Tag Archives: Medicine

Doctors – Field of Practice

The Hon’ble Allahabad High Court in the case of Dr. Mehboob Alam v. State of U.P. and others, (2001) 2 JIC 774 considered whether the persons holding degrees in Indian Medicines such as Ashtang, Ayurved, Siddha, Unani Tibb are authorized to practice Allopathic system of medicines and after analysis of provisions of Indian Medical Council Act, 1956 took the view that the medicine means modern scientific medicine for all its branches and includes surgery and same is entirely different from the Indian Medicine and only a person who possesses the qualification enumerated in the first schedule of this order which have been recognized and entitled to be enrolled on any State Register, can only practice. A person holding qualification recognized under Indian Medicine Central Council 1970 Act, does not authorize him to practice Allopathy system of medicine.
The Hon’ble Allahabad High Court once again on issue being raised as to whether incumbents who has got to his credit degree in Indian Medicine can he be permitted to practice in modern medicine, proceeded to consider the matter at length in the case of Rajesh Kumar Srivastava (II) v. A.P. Verma, 2004 (2) ESC (All) 960 and repelled the submission, so advanced.
Division Bench of the Court once again reiterated the same principal in the case of Ravinder Kumar Goel v. State of U.P., 2004 (2) ESC 976, that a person with Ayurvedic and Unani qualification, if is practicing Allopathic, same is illegal.
The field of practice thus stands demarcated, i.e. the doctors enrolled in their branch of medicine should not be allowed to practice in any other branch of medicine of which he has not acquired knowledge or has little knowledge. Under the scheme of things provided for, there is mutual exclusion, i.e. one is not allowed to practice in any other branch of medicine of which he has not acquired knowledge. Praveen Kumar v. State of U.P., 2014 (2) AWC 2018.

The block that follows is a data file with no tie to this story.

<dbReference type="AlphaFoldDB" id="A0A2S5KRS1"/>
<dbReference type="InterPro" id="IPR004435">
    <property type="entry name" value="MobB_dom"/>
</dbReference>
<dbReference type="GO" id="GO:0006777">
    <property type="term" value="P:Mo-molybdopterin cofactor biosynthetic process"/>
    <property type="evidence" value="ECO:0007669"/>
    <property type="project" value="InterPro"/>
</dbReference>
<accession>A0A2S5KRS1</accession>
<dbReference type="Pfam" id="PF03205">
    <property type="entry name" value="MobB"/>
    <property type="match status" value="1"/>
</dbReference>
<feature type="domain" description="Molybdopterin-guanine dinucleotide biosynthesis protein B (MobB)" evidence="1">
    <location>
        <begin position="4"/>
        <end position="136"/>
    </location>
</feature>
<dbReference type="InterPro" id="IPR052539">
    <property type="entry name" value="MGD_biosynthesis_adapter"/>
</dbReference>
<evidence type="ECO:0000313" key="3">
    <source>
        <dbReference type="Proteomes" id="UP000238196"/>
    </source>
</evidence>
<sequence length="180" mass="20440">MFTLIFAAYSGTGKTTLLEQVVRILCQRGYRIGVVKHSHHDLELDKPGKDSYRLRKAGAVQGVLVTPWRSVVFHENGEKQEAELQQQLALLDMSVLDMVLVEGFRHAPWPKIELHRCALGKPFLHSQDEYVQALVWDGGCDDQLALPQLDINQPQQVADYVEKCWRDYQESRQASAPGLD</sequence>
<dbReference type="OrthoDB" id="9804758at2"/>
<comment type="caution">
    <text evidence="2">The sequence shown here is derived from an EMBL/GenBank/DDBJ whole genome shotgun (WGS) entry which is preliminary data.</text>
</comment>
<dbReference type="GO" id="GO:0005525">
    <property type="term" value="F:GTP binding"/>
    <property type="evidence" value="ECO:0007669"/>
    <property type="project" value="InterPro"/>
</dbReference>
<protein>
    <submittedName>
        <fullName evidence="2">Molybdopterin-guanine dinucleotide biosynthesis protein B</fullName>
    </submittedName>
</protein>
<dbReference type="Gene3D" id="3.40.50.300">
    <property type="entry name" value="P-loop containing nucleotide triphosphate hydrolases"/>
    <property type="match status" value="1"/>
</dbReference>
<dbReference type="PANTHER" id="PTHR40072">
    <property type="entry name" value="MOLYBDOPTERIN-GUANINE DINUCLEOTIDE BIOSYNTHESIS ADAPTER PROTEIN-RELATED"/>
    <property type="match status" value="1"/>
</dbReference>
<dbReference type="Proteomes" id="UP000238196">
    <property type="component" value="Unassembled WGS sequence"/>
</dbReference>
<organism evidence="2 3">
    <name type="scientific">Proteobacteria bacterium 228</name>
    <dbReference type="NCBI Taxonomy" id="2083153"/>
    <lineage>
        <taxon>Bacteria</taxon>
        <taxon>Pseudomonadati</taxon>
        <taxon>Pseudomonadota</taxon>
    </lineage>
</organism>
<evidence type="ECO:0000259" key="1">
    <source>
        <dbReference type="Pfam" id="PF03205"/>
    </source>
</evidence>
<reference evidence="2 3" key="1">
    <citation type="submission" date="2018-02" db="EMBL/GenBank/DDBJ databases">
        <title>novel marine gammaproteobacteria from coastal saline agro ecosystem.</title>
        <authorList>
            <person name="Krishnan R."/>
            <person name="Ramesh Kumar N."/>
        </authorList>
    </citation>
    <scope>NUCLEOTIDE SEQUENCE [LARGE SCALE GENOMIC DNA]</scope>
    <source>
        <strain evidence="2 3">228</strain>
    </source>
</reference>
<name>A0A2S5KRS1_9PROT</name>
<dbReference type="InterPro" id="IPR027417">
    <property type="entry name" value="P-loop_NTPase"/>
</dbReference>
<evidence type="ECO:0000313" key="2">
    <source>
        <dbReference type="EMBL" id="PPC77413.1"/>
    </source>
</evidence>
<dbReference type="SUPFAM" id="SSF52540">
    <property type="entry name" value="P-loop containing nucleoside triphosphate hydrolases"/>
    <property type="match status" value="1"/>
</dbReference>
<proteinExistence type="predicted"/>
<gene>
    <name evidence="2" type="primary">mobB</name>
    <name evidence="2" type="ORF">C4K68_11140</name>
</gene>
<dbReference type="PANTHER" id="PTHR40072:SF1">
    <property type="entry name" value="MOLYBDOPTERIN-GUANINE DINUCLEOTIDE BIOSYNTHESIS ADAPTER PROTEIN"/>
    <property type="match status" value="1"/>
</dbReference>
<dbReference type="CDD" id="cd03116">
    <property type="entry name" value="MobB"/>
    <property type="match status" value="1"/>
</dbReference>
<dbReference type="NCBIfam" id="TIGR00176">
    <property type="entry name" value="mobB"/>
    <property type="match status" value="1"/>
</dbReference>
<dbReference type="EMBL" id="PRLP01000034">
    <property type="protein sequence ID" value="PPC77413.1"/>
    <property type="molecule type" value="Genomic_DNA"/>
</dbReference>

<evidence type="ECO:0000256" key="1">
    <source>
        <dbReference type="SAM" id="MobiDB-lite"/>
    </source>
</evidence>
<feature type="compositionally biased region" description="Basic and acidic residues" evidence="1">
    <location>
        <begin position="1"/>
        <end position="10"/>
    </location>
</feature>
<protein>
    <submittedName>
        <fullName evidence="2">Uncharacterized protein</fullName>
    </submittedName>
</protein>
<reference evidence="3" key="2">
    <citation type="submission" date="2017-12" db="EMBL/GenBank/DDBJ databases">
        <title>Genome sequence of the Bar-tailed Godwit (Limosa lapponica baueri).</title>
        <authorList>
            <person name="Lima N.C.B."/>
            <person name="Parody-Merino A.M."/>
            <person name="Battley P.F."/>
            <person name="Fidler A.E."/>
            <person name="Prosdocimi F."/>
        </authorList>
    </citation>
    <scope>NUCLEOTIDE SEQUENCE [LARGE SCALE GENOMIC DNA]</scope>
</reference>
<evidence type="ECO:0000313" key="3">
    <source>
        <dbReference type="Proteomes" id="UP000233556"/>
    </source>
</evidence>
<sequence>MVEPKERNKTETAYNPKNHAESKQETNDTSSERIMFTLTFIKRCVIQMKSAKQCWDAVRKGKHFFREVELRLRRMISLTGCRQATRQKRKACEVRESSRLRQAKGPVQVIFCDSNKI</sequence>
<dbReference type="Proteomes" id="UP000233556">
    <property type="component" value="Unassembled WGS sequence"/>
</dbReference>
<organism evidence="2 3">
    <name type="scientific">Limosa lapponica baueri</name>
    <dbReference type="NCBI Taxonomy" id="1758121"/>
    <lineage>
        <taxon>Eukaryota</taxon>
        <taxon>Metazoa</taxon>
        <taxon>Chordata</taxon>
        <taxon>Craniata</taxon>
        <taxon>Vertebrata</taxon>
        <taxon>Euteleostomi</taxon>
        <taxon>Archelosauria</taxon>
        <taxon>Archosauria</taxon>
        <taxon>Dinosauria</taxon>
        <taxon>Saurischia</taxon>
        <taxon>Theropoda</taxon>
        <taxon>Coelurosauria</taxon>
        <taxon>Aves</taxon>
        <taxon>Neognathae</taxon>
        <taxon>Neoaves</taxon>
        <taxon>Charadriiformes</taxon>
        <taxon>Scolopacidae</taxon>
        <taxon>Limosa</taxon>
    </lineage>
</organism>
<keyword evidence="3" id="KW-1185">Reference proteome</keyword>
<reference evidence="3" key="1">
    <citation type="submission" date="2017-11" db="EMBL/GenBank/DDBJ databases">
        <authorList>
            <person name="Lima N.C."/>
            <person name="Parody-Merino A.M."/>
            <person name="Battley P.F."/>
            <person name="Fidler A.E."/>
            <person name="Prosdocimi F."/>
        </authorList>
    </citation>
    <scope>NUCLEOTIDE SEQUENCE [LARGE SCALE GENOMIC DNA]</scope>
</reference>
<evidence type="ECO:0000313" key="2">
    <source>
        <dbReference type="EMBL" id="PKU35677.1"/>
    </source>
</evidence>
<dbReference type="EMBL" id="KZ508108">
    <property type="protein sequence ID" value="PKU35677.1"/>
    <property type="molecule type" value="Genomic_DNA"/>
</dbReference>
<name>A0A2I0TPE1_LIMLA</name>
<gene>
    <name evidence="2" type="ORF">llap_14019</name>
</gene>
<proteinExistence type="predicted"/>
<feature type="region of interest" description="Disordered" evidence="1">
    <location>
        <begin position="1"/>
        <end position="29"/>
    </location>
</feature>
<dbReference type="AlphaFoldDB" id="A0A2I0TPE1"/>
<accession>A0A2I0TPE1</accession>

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Filed under Field of Practice, Medical Law

Cosmetic Product and Medicament – Distinction Between

In Commissioner of Central Excise v. Ciens Laboratories, Mumbai, (2013) 14 SCC 133 it was held as under:
“Firstly when a product contains pharmaceutical ingredients that have therapeutic or prophylactic or curative properties, the proportion of such ingredients is not invariably decisive. What is of importance is the curative attributes of such ingredients that render the product a medicament and not a cosmetic.
Secondly, though a product is sold without a prescription of a medical practitioner, it does not lead to the immediate conclusion that all products that are sold over/across the counter are cosmetics. There are several products that are sold over the counter and are yet, medicaments.
Thirdly, prior to adjudicating upon whether a product is a medicament or not, the courts have to see what the people who actually use the product understand the product to be. If a product’s primary function is “care” and not “cure”, it is not a medicament. Cosmetic products are used in enhancing or improving a person’s appearance or beauty, whereas medicinal products are used to treat or cure some medical condition. A product that is used mainly in curing or treating ailments or diseases and contains curative ingredients even in small quantities, is to be branded as a medicament.”

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Filed under Commercial Law, Drugs and Cosmetics